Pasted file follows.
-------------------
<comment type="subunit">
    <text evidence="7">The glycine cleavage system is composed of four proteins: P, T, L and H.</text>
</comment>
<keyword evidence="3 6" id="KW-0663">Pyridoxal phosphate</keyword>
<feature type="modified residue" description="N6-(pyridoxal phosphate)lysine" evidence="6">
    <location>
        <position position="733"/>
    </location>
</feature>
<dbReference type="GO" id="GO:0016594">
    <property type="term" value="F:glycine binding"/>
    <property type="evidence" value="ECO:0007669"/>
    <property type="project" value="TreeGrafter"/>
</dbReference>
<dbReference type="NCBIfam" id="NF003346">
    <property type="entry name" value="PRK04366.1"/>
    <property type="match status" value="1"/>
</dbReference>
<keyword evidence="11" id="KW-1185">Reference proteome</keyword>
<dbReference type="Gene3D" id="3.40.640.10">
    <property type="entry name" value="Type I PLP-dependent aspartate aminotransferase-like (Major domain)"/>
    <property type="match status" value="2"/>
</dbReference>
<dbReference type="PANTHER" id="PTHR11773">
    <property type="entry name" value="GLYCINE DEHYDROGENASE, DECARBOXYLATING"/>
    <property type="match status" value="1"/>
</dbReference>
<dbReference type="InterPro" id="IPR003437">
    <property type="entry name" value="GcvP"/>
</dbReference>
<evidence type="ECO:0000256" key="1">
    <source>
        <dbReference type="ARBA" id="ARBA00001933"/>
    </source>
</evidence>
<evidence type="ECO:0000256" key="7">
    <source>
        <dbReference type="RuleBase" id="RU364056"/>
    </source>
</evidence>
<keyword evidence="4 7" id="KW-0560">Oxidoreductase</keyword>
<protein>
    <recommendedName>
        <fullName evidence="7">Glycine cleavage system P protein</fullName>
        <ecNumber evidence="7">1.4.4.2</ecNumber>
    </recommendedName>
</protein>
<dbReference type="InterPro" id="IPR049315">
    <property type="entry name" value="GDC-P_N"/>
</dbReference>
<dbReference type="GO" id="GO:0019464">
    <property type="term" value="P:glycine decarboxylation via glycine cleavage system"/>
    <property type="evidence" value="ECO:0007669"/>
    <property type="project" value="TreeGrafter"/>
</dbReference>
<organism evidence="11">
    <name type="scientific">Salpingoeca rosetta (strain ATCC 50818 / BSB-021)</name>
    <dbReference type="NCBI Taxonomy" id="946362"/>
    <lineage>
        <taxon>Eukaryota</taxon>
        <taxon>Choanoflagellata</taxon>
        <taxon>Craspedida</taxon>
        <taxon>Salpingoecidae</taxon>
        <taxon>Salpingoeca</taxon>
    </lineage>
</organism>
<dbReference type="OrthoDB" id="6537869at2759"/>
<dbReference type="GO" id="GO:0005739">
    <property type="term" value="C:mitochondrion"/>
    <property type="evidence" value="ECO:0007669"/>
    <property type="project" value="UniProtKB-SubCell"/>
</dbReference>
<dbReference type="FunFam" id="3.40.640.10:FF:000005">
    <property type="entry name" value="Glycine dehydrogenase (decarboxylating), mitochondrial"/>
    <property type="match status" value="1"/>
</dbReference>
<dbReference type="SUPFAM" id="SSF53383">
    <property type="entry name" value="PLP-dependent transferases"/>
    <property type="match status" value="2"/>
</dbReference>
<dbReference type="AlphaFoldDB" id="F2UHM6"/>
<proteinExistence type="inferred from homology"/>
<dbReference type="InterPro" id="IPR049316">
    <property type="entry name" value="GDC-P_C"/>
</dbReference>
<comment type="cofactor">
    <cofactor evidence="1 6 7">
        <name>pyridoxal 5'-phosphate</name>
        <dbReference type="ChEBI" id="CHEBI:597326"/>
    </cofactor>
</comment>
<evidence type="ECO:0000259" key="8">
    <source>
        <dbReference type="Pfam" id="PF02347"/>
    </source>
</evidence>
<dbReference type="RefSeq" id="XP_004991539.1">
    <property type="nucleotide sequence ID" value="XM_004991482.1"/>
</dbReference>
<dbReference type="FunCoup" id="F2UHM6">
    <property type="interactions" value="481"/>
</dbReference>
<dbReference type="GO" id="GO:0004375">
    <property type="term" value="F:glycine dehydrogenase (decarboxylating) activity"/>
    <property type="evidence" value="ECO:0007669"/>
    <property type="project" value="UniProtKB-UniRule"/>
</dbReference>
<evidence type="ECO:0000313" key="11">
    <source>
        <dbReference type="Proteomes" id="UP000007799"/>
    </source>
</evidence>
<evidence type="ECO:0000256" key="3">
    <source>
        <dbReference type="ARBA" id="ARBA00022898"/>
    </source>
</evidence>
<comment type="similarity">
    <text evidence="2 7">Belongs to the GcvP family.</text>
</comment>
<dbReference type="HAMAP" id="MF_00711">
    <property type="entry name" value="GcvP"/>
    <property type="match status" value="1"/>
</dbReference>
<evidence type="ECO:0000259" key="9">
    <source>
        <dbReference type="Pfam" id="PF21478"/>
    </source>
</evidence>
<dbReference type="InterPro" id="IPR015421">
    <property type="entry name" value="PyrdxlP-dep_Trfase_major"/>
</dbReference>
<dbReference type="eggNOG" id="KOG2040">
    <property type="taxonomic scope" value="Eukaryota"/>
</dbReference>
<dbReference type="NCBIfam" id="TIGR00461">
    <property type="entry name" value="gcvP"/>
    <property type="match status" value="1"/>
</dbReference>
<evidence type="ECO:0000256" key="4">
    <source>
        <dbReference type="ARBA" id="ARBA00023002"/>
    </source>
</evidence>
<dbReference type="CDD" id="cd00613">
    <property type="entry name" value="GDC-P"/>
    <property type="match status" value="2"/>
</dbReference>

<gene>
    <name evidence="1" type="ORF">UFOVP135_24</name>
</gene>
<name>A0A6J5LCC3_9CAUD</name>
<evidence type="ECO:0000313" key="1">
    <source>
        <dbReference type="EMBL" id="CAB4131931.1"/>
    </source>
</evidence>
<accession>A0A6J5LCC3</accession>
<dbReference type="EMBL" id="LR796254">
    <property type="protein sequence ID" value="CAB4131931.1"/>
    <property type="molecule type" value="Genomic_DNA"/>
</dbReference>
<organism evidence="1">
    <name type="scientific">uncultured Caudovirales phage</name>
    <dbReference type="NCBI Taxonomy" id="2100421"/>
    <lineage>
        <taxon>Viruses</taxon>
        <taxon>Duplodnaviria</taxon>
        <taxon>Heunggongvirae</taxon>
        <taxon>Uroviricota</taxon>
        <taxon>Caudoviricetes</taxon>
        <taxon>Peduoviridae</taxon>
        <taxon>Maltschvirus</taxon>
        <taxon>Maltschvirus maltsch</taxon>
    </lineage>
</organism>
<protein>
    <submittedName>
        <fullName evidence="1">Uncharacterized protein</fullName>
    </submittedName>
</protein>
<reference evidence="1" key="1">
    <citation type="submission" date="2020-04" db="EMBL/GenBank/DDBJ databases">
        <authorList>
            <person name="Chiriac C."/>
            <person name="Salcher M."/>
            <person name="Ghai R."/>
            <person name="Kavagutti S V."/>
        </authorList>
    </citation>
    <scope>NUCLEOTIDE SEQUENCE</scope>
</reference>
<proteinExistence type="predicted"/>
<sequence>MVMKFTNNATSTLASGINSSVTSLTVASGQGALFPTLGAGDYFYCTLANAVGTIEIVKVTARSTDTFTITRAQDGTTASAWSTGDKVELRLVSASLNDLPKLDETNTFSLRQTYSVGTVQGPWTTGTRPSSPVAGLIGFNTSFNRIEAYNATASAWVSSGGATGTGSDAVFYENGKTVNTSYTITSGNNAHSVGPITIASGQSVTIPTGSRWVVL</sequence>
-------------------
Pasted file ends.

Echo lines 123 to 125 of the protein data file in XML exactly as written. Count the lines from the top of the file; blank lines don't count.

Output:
    <property type="match status" value="1"/>
</dbReference>
<evidence type="ECO:0000259" key="9">